Every once in a while, we like to have a look at some of the world’s greatest, historic inventions. While inventing new things is mostly geared towards changing the future, sometimes it can help to reflect upon the unchangeable past. To spend a few seconds in awe of how our ancestors have changed the course of history with inventions that were once revolutionary, but which we have now grown accustomed to. Once such invention is footwear. Do you ever think about what you’re wearing? Probably not. And that’s because footwear is now so ingrained in our society, that we don’t even give it a second though. We simply accept the fact that it is here. This is truly the hallmark of a great invention.
The Birth Of Footwear
The earliest footwear that we know of mankind’s history, are sandals that are thousands of years old, first made in 7000 to 8000 BC. These shoes were found in a cave near Oregon in 1938. These shoes were made of cowhide and were laced with a leather cord. It had seams in the front and the back. Since people didn’t have advanced technology back then, this was as good as it was ever going to get. Since cowhide protects you from outside elements, but it doesn’t cushion you, they stuffed the the shoes with straw. Imagine having to wear those kinds of shoes, after being used to your New Balances and your Sketchers.
Just because these shoes are the oldest that have ever been found, it doesn’t mean that these are in fact the oldest shoes that have ever existed. It is thought that before this time period, people were also making and wearing shoes. But since the material used before this time were so perishable, nothing is left of the shoes. The cowhide shoes from the 7000 to 8000 BC period, is how people made shoes all the way up until the middle ages.
The Middle Age Revolution
The middle ages are sometimes known for being a period in time when people were stubbornly backwards and wanted to halt all progress. But that’s not entirely correct, as there most definitely has been a lot of progress in this era. Take for example the middle aged shoes called ‘espadrilles’. These are a type of sandals that have jute soles which are braided. The uppers are made of fabric. They also used to include laces made of fabric, which would tie around the foot’s ankle. The espadrilles were named after esparto grass, the fiber from which they were made. Espadrilles find their origin in the Catalonian region, which you will find in Spain. The first espadrilles were made in the 13th century. They were very popular with the peasants in the farming communities that were situated close by.
Espadrilles were constructed using the so called ‘turnshoe’ method. With this method, the upper was turned inside out and was then lasted onto a sole. A seam was then used to join them at the edges. You could get all sorts of espadrilles, such as ones with drawstrings or toggled flaps. This would allow the wearer to tighten the shoe around the foot and make it fit better. The turnshoe method was used up until the 15th century. At this time it became obsolete and was replaced by the so called ‘welted rand’ method. With this method, the uppers are sewn to a sole which is much stiffer and it is impossible to turn the shoe inside out. You’d think the turnshoe method would be a historic relic in the 21st century. But to this day, it is still used for some specialty shoes, such as dance shoes.
The Industrial Revolution
When the 18th century came about, shoe making became way more commercialized than it had ever been before. It became what is known as a cottage industry. A cottage industry is an industry that could be called small scale, because the creation of goods is home based rather than factory based. Goods aren’t mass produced, so the quality of the produced goods could vary from home to home. Or even from one week to another within the same home. The total amount of shoes produced from this cottage industry was large enough that they had to be stored in warehouses.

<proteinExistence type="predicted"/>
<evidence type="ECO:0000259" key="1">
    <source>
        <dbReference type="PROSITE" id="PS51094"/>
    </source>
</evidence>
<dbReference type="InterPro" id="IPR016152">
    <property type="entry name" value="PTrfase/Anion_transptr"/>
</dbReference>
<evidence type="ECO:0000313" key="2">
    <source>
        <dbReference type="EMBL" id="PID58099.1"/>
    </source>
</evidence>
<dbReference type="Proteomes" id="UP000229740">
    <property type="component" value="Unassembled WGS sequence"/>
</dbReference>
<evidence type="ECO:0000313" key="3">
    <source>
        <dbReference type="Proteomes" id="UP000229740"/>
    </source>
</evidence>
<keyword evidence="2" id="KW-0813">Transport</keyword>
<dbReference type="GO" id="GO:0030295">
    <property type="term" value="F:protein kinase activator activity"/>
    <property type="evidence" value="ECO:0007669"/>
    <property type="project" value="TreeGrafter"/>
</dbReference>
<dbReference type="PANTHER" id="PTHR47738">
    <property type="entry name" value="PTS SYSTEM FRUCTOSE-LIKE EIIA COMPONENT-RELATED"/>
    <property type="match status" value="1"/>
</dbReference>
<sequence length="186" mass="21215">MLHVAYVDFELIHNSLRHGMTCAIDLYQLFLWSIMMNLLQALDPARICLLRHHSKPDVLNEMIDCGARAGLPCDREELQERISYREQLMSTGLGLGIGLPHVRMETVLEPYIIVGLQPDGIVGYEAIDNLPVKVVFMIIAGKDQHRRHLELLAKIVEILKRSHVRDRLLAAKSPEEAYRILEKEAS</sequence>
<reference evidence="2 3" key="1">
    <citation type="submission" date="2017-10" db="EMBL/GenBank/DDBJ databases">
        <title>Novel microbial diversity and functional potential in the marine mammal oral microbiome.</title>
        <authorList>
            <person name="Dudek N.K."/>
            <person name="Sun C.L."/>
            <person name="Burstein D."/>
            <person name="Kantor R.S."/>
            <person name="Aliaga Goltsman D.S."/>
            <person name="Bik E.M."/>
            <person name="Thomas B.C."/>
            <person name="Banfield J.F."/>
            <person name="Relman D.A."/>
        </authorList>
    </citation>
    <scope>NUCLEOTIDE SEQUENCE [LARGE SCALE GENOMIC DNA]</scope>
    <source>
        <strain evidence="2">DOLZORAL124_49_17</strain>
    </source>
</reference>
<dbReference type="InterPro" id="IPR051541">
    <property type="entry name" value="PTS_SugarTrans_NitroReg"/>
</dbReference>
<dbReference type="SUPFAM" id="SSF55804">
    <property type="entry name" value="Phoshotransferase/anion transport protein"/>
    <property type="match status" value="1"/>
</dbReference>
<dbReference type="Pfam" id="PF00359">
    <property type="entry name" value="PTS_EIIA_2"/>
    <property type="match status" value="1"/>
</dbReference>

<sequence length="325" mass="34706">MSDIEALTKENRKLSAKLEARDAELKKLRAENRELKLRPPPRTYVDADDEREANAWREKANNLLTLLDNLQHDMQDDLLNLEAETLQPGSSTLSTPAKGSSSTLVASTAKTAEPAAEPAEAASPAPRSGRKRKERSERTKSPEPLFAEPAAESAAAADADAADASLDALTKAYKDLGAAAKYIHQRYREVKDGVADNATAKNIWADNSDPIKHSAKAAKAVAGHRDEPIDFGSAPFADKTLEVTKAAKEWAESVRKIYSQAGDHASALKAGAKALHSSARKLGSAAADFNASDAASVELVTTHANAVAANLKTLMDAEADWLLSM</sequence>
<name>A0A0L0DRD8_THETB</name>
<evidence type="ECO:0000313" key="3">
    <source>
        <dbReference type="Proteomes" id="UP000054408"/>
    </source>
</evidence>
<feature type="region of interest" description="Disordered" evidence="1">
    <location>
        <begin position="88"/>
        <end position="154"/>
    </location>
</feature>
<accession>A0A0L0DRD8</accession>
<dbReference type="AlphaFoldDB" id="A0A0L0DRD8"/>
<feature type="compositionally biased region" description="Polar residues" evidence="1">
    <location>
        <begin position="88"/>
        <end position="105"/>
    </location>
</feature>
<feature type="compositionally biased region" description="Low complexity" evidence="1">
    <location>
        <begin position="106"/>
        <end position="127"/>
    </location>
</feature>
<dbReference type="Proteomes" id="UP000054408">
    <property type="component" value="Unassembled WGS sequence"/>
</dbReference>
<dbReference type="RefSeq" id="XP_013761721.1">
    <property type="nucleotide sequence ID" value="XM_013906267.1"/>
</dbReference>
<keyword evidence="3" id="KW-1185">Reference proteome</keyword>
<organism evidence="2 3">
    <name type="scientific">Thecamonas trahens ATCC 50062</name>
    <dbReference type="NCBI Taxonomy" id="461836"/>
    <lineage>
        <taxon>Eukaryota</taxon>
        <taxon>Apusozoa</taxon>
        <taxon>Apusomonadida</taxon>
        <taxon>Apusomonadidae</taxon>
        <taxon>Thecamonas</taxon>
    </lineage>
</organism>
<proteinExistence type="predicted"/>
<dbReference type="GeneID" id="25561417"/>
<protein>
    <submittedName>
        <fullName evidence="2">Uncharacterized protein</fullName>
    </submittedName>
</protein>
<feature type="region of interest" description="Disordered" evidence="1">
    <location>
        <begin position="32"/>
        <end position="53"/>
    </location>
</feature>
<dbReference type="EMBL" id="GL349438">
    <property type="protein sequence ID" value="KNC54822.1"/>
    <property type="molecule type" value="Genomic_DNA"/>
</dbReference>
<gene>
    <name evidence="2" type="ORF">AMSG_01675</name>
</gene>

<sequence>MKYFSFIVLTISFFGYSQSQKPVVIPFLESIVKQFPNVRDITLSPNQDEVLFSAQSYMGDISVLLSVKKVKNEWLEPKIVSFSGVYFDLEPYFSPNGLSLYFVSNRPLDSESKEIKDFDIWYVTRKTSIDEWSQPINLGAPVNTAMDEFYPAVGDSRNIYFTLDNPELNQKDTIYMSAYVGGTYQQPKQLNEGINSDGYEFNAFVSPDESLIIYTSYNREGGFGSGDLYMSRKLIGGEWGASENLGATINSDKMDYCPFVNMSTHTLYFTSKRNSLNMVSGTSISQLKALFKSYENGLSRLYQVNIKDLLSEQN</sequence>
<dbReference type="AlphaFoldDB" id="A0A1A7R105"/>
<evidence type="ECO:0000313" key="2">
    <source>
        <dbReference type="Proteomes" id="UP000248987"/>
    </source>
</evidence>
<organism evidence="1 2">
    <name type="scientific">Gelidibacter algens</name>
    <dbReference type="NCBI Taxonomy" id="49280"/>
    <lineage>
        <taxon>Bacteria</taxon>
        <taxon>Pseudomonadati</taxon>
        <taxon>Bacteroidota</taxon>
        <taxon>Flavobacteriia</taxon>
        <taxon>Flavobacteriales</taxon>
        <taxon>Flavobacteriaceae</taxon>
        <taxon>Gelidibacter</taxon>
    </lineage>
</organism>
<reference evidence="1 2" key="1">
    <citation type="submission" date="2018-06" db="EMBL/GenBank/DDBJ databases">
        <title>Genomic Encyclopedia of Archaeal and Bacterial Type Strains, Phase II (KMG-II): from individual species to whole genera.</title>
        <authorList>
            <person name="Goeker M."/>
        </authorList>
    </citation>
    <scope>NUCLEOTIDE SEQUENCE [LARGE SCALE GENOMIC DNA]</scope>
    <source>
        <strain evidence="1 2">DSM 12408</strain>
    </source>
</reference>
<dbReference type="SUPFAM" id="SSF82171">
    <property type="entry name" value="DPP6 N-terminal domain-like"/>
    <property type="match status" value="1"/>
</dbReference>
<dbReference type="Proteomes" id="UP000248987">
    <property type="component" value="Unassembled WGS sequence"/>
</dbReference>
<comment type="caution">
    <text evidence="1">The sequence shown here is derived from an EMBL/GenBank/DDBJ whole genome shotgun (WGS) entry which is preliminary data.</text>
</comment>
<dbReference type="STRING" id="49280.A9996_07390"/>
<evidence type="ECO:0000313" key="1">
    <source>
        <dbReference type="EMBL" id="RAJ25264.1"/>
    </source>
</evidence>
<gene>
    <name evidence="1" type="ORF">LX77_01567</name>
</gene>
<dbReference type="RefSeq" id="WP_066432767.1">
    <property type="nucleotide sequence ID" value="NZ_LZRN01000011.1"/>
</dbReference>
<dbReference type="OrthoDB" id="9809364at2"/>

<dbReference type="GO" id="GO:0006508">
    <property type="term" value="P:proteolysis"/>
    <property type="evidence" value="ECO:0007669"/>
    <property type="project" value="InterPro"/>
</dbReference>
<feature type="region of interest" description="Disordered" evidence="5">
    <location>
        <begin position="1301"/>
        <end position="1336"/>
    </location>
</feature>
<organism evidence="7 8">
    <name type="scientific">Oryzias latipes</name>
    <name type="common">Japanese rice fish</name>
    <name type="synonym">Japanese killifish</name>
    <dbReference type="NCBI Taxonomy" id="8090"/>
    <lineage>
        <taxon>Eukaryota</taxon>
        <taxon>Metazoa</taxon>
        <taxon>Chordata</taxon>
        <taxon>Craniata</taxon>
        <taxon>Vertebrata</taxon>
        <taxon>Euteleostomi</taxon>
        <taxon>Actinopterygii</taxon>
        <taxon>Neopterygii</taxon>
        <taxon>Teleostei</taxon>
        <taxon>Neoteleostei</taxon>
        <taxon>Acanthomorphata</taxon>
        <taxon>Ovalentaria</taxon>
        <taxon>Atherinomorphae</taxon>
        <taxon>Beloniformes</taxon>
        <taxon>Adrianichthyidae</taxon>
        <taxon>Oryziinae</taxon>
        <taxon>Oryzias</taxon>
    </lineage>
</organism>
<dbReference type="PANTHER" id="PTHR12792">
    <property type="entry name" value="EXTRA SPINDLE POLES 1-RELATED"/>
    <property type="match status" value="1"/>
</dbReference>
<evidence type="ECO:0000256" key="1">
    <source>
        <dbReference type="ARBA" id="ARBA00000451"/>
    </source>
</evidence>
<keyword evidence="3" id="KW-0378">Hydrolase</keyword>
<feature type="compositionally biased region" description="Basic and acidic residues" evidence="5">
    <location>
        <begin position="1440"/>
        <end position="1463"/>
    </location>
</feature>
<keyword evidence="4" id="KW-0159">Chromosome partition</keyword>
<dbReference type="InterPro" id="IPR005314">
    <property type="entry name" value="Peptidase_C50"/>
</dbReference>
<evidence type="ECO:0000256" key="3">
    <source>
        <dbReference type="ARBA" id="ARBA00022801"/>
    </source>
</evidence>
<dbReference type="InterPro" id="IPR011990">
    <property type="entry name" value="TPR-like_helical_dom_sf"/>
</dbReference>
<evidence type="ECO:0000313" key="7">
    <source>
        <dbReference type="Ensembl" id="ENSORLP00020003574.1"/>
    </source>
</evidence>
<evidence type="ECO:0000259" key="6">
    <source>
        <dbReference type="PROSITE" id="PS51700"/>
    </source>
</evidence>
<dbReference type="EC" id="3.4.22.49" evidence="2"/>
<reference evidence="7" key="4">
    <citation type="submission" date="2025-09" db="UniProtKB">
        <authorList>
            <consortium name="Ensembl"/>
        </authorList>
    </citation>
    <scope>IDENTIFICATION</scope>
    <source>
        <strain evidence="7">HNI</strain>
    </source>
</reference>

Then came the 19th century. By this time, the making of footwear had been almost entirely mechanized. The industry was transforming from a cottage industry into a factory industry. Shoes were now being mass produced. But since many different people have many different foot sizes, factories still produced shoes of many different shapes and sizes. Check out these standing shoes on Boot Bomb to see what I mean. Just like the cottage industry had been able to do in the previous century.
The mass production of shoes was, unfortunately, powered by war. During the time when Napoleon was waging battles, it was inventor Marc Brunel who came up with a machine for mass producing footwear for Brittish soldiers. Thanks to Brunel, the Brits were capable of providing their soldiers with a way of standing, walking and running for miles on end, without fearing they’d ever run out of good boots. It was the year 1812 in which Brunel came up with his automated boot making machine, which fastened soles to the uppers using nails or pins made of metal.
You’d think that, after having automated boot production, Brunel would’ve kept generating riches for decades on end. But as bad luck would have it, the war ended in 1815. This resulted in manual labor becoming much cheaper and the demand for footwear declined. Brunel’s invention was no longer profitable and he was forced to cease his business.
The Modern Day Revolution
This day and age, automation in shoe making has advanced much beyond Brunel’s machine. More and more aspects of the creation process have become automated. But make no mistake, there are still many manual actions being performed in the creation of a shoe. These days, you hear more and more about artificial intelligence and robots taking over our work. It could very well be that, one day, shoemaking will be entirely automated. However, we are not quite there yet. We’d love to see the day, though. And something tells us we won’t have to wait many more decades to find out!